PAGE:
A Magazine by the Society of Professional Journalists

South Florida program teaches obit writing with contest

By Quill

On Jan. 19, the South Florida chapter taught obituary writing in a Fort Lauderdale funeral home. Nearly 20 student and professional journalists from around the state participated in the inaugural SPJ Death Race.

Attendees first received a crash course in the craft from Miami Herald obit writer Elinor Brecher. Then they covered a memorial service featuring three fake-dead SPJ South Florida board members.

Reporters interviewed actual co-workers, friends and parents and had one hour to write a 500-word obit, which Brecher and the fake-dead participants read and judged. The winner, Kristine Gill from the Naples News, received an engraved funeral urn filled with the ashes of The Miami Herald, Sun Sentinel and Palm Beach Post, South Florida’s largest newspapers.

Gill’s winning lead: “Kathleen Ross hated Cassie Morien the moment she laid eyes on her.” (The full winning obit is below.)

Second place went to the Sun Sentinel’s Heather Carney, while freelancer Brandon Ballenger came in third. For more on the SPJ Death Race or to find out how to host one, email Region 3 Director Michael Koretzky at michael@koretzky.com.

The winning SPJ Death Race obituary:

Cassie Morien: “Spastic and Squiggly”

By Kristine Gill

Kathleen Ross hated Cassie Morien the moment she laid eyes on her.

Tall, impeccably dressed and bubbly, Morien seemed a threat to the Boca Raton Magazine staff on her very first day on the job. One such staffer was Kathleen. But a month later, Morien’s charm, wit and awkward mannerisms had won her over.

“You can’t not like her,” Ross, 25, said.

The two ate lunch together each day for two years, taking turns swapping stories in a rush against the clock.

“The hour was never long enough to share everything,” Ross said.

That’s why friends and family of Cassandra Morien said her death has left them with a baffling void.

“She just has a different kind of presence,’” her mother Julia Morien said at a memorial service Saturday in Fort Lauderdale. “She finds joy in everything.”

Morien, died Jan. 17 of the lung disease emphysema, despite having smoked a cigarette just once in her short life. The 26-year-old fashion and Web editor at Boca Raton Magazine lived in Boynton Beach and is survived by her parents Julia and Dennis, her younger siblings Gillian and Trevor, and her boyfriend Angel Melendez.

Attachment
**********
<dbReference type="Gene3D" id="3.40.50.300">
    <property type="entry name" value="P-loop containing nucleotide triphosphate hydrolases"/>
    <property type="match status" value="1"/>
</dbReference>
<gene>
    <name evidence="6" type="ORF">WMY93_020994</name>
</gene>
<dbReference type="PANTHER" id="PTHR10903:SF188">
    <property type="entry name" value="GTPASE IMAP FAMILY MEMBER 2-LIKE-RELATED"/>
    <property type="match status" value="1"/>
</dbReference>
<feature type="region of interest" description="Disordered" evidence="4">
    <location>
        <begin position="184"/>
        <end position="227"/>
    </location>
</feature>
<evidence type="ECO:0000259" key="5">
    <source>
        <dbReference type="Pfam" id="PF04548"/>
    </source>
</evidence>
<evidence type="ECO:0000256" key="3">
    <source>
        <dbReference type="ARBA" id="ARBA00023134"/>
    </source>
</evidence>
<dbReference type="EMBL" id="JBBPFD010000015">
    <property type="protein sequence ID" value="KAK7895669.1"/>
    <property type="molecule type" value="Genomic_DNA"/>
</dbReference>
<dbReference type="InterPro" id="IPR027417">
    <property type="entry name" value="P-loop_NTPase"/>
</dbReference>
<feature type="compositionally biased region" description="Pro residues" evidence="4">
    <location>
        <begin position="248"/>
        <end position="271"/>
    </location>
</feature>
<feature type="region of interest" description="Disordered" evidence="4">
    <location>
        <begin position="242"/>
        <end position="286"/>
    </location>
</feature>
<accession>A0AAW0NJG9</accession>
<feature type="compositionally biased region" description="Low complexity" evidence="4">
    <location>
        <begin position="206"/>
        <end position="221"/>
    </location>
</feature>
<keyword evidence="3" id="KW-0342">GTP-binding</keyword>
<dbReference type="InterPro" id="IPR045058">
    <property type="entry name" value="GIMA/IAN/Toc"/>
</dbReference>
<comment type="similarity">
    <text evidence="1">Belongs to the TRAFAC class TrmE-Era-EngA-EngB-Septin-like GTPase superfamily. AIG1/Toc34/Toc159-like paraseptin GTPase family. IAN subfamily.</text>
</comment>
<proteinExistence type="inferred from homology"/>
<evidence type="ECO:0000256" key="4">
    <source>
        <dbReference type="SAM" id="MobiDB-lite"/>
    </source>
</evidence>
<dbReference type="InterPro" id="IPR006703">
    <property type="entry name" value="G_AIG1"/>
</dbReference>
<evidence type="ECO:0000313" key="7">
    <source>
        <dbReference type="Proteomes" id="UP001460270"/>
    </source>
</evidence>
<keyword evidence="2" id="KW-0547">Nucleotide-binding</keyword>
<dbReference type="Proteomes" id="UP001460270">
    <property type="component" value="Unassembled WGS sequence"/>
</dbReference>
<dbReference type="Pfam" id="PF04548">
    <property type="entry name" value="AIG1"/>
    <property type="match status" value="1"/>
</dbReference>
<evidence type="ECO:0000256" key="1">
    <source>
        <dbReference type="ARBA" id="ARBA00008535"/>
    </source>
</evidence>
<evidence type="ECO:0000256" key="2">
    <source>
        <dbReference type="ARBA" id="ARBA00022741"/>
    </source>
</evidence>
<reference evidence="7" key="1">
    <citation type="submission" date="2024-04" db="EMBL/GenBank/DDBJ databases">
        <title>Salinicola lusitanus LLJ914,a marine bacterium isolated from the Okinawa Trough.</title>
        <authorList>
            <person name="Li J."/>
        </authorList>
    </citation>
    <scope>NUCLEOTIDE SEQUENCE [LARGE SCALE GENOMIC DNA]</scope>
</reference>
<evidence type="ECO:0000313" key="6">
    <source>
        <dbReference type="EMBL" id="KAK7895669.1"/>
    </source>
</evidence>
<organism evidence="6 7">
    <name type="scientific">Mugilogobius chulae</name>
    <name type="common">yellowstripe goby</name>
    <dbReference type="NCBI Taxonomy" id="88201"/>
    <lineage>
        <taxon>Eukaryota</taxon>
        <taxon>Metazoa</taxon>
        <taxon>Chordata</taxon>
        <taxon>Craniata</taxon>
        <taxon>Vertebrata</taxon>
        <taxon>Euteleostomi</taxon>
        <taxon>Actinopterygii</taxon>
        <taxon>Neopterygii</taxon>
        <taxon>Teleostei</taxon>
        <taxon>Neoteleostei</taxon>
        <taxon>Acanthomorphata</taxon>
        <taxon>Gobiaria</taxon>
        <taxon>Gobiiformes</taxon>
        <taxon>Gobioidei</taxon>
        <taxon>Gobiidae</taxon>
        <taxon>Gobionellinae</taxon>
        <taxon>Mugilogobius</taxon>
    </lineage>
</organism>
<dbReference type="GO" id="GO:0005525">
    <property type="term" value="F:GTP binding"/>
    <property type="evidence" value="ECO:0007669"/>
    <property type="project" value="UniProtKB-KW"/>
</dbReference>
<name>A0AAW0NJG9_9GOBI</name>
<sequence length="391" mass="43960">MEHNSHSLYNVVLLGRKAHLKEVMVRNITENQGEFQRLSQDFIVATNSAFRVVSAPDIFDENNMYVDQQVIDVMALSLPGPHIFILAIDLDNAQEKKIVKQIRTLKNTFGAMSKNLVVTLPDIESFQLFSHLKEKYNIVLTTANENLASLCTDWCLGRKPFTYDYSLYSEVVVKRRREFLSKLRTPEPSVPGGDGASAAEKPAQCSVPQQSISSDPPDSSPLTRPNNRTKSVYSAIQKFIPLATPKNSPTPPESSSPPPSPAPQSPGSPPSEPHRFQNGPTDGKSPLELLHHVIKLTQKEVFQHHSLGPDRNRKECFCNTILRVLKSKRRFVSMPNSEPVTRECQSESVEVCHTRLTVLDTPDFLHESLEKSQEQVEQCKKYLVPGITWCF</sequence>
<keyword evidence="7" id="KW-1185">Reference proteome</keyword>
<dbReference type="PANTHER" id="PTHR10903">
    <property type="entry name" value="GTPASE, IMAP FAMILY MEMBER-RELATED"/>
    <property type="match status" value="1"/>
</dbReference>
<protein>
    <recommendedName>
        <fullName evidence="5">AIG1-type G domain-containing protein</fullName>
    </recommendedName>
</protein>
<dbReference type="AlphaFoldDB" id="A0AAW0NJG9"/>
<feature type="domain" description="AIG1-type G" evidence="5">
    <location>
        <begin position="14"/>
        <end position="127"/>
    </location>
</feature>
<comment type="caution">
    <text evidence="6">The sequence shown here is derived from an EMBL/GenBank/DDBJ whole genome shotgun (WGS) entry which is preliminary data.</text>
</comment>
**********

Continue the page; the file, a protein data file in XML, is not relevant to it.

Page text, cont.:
A writer since the second grade, Morien loved journalism, Julia Morien said. In fact, Cassie Morien tweeted April 15 that, “The notion that I will be spending the next 10 hours writing is both exciting and overwhelming. #ondeadline #lovemylife.”

Becoming an expert on something and sharing that knowledge thrilled her, Julia Morien said. And Melendez added that it was same way with music, especially indie and electronic. Her Twitter feed is riddled with the names of obscure bands, The Bloody Beetroots, Avicii and her favorite M83.

If you haven’t heard of those artists, don’t worry — that’s the way Morien would have liked it, Melendez said at the service. And she loved to dance, even though, at 6-feet-1, Melendez said Morien was “spastic and squiggly.”

The couple dated for a year, during which Melendez enjoyed Morien’s baking, the love notes she left tucked in the pages of his books and her willingness to participate in sporting events with him despite her own lack of enthusiasm for the pastime.

At 6-foot-2, Melendez said he will miss his partner who stood with him at nearly eye level on most things.

“She said once our relationship was easy,” he recalled. “She was a constant. A constant good thing in my life. It’s going to be incredibly different without her.”

Funeral arrangements are pending.